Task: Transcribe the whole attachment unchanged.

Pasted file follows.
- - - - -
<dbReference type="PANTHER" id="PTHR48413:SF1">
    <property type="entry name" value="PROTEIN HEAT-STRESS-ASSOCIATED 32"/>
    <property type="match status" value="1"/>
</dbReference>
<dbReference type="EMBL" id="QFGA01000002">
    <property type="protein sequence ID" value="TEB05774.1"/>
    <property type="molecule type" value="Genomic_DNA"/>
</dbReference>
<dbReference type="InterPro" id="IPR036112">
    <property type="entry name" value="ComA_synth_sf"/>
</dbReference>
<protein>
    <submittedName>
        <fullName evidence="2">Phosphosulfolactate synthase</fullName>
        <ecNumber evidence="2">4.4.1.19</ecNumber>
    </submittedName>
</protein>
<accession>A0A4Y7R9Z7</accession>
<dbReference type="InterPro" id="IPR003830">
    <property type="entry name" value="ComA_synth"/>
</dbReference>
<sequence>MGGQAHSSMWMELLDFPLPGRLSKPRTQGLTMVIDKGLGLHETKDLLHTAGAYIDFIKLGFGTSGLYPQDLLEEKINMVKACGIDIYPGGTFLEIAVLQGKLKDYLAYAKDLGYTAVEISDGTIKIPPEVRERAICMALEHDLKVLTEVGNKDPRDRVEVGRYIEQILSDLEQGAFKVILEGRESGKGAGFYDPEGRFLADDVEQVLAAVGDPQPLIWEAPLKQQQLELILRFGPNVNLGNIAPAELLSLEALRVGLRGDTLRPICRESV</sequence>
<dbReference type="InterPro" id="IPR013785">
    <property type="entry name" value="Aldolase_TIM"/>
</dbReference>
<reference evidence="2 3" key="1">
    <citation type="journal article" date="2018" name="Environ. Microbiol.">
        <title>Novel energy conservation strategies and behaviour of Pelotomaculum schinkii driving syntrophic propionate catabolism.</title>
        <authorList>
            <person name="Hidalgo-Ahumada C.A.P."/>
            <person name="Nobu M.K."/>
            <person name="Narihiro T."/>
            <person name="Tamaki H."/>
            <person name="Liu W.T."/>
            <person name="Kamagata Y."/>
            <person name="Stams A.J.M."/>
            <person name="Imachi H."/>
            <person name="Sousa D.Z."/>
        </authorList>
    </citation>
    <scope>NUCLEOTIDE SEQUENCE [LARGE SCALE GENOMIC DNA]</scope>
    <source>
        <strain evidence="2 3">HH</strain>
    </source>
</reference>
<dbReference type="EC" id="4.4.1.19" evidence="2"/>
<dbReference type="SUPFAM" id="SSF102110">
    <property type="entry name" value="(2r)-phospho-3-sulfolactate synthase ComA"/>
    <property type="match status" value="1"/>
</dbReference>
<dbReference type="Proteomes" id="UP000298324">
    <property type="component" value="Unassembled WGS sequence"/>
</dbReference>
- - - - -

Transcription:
<dbReference type="PANTHER" id="PTHR48413:SF1">
    <property type="entry name" value="PROTEIN HEAT-STRESS-ASSOCIATED 32"/>
    <property type="match status" value="1"/>
</dbReference>
<dbReference type="EMBL" id="QFGA01000002">
    <property type="protein sequence ID" value="TEB05774.1"/>
    <property type="molecule type" value="Genomic_DNA"/>
</dbReference>
<dbReference type="InterPro" id="IPR036112">
    <property type="entry name" value="ComA_synth_sf"/>
</dbReference>
<protein>
    <submittedName>
        <fullName evidence="2">Phosphosulfolactate synthase</fullName>
        <ecNumber evidence="2">4.4.1.19</ecNumber>
    </submittedName>
</protein>
<accession>A0A4Y7R9Z7</accession>
<dbReference type="InterPro" id="IPR003830">
    <property type="entry name" value="ComA_synth"/>
</dbReference>
<sequence>MGGQAHSSMWMELLDFPLPGRLSKPRTQGLTMVIDKGLGLHETKDLLHTAGAYIDFIKLGFGTSGLYPQDLLEEKINMVKACGIDIYPGGTFLEIAVLQGKLKDYLAYAKDLGYTAVEISDGTIKIPPEVRERAICMALEHDLKVLTEVGNKDPRDRVEVGRYIEQILSDLEQGAFKVILEGRESGKGAGFYDPEGRFLADDVEQVLAAVGDPQPLIWEAPLKQQQLELILRFGPNVNLGNIAPAELLSLEALRVGLRGDTLRPICRESV</sequence>
<dbReference type="InterPro" id="IPR013785">
    <property type="entry name" value="Aldolase_TIM"/>
</dbReference>
<reference evidence="2 3" key="1">
    <citation type="journal article" date="2018" name="Environ. Microbiol.">
        <title>Novel energy conservation strategies and behaviour of Pelotomaculum schinkii driving syntrophic propionate catabolism.</title>
        <authorList>
            <person name="Hidalgo-Ahumada C.A.P."/>
            <person name="Nobu M.K."/>
            <person name="Narihiro T."/>
            <person name="Tamaki H."/>
            <person name="Liu W.T."/>
            <person name="Kamagata Y."/>
            <person name="Stams A.J.M."/>
            <person name="Imachi H."/>
            <person name="Sousa D.Z."/>
        </authorList>
    </citation>
    <scope>NUCLEOTIDE SEQUENCE [LARGE SCALE GENOMIC DNA]</scope>
    <source>
        <strain evidence="2 3">HH</strain>
    </source>
</reference>
<dbReference type="EC" id="4.4.1.19" evidence="2"/>
<dbReference type="SUPFAM" id="SSF102110">
    <property type="entry name" value="(2r)-phospho-3-sulfolactate synthase ComA"/>
    <property type="match status" value="1"/>
</dbReference>
<dbReference type="Proteomes" id="UP000298324">
    <property type="component" value="Unassembled WGS sequence"/>
</dbReference>